The world is a strange place, and it seems to be getting stranger by the day at times. Things we never would have even considered a decade or two ago are coming true today. Some of these things feel as if they are scripts for a TV show or a movie, yet when you take a close and sobering look at them, they are true. This is the story of container ships stranded offshore here on Vancouver Island, and how difficult it is to imagine the circumstances that brought these events together.
We’ve been working on so many different exciting projects lately, it’s an amazing time here at The Hollow. One of these projects found us just offshore from the city of Victoria recently in a boat working on a photography project for a client. During this excursion we couldn’t help but notice a handful of container ships that were nearby, and although ships of this sort aren’t completely out of the ordinary around these parts, there was something different about this scene. Something we couldn’t put our finger on until a few days later when a newspaper article made everything clear.
Far in the background in these shots you can see the Olympic Mountain Range, which sits in the northwestern corner of the United States. The straits between Canada and the US in this region are prime sources of ingress/egress for ships of this type, and you can see these ships traversing these waters on any given day usually, coming in from all sorts of locations in Asia. What was different on this day was how these ships appeared to be anchored. Unmoving Goliaths of industry that were sitting still, awaiting orders.
Back in August of this year, Korea’s Hanjin Shipping company went into receivership. Millions of dollars of unpaid bills resulted in what is termed “the arrest of these massive ships”, bringing us to today where they are now anchored in limbo, awaiting their fate. You can read their story here “Cargo ship and 22 crew members in limbo in waters near Victoria” in the CBC News.
This struck a chord with me as I recalled reading a similar story just a few weeks back on an artist who was suddenly stuck at sea due to this economic collapse:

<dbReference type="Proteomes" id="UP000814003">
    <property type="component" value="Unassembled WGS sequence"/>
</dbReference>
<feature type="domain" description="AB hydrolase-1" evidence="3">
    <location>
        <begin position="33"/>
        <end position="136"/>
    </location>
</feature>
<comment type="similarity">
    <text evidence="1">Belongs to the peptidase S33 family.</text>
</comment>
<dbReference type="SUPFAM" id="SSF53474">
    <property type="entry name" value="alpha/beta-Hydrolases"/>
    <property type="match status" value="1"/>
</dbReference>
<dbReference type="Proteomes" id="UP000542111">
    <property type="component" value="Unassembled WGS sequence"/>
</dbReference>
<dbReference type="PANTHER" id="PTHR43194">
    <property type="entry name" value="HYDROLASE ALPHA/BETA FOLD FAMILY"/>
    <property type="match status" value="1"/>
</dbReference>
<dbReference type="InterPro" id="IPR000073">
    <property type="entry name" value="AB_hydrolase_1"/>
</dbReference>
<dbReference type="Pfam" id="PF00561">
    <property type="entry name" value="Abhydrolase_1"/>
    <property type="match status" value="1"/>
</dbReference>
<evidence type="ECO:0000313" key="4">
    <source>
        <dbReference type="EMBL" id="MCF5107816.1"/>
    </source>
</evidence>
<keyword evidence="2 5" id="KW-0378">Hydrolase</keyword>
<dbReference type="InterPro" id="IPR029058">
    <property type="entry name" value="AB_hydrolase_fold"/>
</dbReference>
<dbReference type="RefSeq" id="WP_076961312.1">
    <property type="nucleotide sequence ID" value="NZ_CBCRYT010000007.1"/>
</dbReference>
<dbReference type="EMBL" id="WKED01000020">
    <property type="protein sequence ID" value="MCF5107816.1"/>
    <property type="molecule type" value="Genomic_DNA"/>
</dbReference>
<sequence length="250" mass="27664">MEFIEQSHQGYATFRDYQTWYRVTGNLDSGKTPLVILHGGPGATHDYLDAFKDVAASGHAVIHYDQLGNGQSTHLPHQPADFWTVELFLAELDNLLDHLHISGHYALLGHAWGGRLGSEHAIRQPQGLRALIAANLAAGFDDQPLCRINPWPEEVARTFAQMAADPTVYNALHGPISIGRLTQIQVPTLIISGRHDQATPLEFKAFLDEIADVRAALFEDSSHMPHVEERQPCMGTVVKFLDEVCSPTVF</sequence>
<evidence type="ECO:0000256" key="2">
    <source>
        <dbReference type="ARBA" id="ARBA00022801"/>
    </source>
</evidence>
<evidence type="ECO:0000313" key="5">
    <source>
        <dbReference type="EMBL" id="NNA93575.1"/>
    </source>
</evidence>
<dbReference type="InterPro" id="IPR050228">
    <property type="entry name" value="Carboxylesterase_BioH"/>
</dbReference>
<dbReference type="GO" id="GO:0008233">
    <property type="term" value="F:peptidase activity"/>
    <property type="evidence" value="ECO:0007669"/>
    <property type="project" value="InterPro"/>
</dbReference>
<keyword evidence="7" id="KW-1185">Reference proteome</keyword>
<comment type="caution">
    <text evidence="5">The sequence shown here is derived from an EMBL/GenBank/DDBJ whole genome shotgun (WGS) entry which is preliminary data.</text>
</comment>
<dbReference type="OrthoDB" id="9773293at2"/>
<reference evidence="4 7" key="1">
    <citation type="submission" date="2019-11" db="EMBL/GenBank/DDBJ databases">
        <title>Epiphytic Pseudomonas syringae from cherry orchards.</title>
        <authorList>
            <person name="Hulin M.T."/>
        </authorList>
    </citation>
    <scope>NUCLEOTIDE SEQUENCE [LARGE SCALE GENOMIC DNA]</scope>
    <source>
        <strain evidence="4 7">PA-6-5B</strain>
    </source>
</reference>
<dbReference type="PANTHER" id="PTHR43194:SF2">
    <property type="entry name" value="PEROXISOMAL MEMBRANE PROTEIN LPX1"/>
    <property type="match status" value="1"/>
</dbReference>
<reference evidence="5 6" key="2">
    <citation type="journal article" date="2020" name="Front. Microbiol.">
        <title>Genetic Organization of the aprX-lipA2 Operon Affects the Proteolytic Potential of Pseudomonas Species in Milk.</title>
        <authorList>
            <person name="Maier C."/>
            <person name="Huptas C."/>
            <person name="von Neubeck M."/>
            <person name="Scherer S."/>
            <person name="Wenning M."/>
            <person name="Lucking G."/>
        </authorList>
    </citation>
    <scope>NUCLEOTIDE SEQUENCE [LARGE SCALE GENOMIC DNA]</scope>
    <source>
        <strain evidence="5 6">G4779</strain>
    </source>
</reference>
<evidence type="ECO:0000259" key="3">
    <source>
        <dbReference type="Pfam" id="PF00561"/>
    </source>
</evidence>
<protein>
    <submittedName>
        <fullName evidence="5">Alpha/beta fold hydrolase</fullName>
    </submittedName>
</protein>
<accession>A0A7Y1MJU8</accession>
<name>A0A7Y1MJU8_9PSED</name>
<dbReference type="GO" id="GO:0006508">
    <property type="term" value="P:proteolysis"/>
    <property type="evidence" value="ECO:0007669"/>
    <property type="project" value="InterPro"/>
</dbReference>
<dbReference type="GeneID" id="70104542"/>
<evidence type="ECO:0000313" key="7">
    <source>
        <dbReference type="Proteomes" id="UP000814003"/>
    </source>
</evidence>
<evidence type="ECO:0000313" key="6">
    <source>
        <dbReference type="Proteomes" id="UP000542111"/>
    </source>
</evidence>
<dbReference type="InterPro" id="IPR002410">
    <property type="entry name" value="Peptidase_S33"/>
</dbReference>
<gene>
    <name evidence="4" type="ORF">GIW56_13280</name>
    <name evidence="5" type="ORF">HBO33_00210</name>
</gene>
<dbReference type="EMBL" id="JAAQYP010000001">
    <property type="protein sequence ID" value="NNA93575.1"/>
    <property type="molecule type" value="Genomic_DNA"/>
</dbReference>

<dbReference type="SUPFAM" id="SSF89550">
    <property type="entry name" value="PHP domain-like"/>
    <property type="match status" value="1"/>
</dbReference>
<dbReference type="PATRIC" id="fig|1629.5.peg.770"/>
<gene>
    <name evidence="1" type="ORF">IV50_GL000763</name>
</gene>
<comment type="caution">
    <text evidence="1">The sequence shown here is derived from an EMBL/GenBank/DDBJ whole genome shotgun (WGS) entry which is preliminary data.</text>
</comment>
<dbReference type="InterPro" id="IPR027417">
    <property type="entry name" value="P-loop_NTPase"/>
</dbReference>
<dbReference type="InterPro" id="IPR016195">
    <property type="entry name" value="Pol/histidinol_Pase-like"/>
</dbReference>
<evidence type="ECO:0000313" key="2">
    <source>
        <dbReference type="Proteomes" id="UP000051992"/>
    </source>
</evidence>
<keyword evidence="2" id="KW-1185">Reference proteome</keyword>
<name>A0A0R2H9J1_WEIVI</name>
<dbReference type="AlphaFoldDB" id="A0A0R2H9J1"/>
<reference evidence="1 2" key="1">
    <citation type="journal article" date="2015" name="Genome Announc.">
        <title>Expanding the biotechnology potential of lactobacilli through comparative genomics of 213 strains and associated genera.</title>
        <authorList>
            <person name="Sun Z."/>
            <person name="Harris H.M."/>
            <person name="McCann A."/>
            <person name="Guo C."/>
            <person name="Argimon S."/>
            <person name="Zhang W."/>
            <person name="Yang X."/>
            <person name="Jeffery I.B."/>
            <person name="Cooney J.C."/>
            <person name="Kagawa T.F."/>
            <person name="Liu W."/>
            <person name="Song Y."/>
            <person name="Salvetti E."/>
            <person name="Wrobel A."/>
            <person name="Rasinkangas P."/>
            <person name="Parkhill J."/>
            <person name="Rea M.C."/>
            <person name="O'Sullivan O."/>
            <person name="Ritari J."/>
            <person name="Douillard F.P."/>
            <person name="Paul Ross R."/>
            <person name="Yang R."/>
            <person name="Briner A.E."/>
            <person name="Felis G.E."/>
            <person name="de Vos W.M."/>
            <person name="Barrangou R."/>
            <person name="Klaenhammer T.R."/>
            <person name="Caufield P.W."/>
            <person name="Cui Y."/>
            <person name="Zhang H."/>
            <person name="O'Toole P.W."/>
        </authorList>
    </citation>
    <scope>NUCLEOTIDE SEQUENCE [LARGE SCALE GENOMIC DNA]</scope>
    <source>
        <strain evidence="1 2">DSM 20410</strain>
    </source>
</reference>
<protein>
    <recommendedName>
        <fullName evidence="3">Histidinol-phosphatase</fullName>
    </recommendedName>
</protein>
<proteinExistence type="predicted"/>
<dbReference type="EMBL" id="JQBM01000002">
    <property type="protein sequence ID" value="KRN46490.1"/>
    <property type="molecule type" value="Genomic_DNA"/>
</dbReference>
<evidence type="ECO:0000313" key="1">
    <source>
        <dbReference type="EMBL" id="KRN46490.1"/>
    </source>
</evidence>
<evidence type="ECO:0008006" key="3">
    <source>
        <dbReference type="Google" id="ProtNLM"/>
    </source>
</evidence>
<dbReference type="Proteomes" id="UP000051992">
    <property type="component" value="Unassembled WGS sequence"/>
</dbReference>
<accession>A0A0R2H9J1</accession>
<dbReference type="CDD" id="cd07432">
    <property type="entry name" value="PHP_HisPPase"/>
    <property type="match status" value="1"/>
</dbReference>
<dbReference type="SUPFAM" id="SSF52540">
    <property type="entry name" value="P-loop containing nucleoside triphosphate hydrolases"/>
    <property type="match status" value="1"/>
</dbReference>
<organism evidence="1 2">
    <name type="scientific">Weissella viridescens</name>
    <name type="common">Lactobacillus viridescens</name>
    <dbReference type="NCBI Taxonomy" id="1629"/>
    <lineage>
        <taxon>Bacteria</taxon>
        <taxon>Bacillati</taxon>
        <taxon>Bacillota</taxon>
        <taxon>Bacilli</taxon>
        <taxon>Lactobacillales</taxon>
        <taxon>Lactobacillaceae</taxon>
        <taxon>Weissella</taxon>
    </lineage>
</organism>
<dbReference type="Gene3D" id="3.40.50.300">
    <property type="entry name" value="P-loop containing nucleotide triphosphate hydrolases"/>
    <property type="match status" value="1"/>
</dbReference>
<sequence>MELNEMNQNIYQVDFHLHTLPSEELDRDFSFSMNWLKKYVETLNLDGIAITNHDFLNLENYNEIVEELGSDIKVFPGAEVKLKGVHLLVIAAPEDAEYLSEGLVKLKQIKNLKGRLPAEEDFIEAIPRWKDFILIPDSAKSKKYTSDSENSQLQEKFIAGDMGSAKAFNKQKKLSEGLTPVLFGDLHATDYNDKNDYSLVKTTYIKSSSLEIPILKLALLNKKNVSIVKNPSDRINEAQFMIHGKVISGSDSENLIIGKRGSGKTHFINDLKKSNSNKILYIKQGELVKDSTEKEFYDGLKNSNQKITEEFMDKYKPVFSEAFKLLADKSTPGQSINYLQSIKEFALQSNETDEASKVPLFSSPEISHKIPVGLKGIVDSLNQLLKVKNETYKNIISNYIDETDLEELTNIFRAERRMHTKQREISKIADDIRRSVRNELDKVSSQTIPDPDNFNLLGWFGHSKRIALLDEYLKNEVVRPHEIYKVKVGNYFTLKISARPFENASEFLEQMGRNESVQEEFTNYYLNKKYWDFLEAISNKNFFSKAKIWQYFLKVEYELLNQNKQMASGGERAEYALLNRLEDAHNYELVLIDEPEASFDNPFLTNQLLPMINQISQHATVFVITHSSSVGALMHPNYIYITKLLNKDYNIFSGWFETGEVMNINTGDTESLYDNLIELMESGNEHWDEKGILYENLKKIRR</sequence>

As quoted in the article: “British artist stranded at sea after Hanjin shipping company goes bankrupt”
Hanjin Shipping Co., the world’s seventh-largest shipping container company, has an estimated US$14 billion in goods on dozens of ships around the world.
The company’s collapse under debts of $5.5 billion has caused havoc in global trade networks and a surge in freight rates.
If you read the article, you will see that these events have far-reaching implications, in many cases in ways that would be difficult to conceive for those of us who aren’t totally versed in this industry. For example, there was talk that if these ships docked, they would be seized along with their cargo to satisfy the massive debts incurred. This has a down stream effect for people who are waiting for the myriad of containers and cargo that these ships are transporting. Perhaps to the level that it could have a noticeable impact on the pending holiday season that is right around the corner.
You can well imagine the impact this has on the crew left wandering the decks here, too. After days of being essentially lost and stranded offshore, boredom would become a real entity that would become a weight upon your very soul. It sounded as if leaving the ships was absolutely out of the question, and it seemed that the head office that once directed these huge ships weren’t even answering emails or phone calls anymore. What would you do? And furthermore, when considered in the context of the value of the ships and the cargoes they carry, this becomes an overwhelming concept to fully appreciate.
There is some good news for the crew beyond all this as word has arrived revealing the ships will be allowed to dock in Vancouver, just a short trip away from the city of Victoria. You can read all about this aspect of the story here “Hanjin cargo ship docks in Vancouver after weeks of uncertainty“.
For us, it is so hard to comprehend how assets worth billions of dollars one day can suddenly be metaphorically abandoned by the company the next. What will happen to the ships themselves, and their cargo? These aren’t the sort of things that appear on AutoTrader suddenly. These ships are the sort of things that other shipping companies would be interested in owning, but with the global economy being what it is these days, and the events that brought this story to life, is there any interest in them? Are they going to be scrapped?
We don’t presume for a moment to have an understanding or answers to any of these questions, but one thing is abundantly true with stories like this; this sort of thing was completely incomprehensible as a true story a few years back. Times are changing.
Thank you very much for your visit to The Hollow here today, we really appreciate it. As always, we love to hear from all our visitors, so please feel free to leave us any comments you may have below.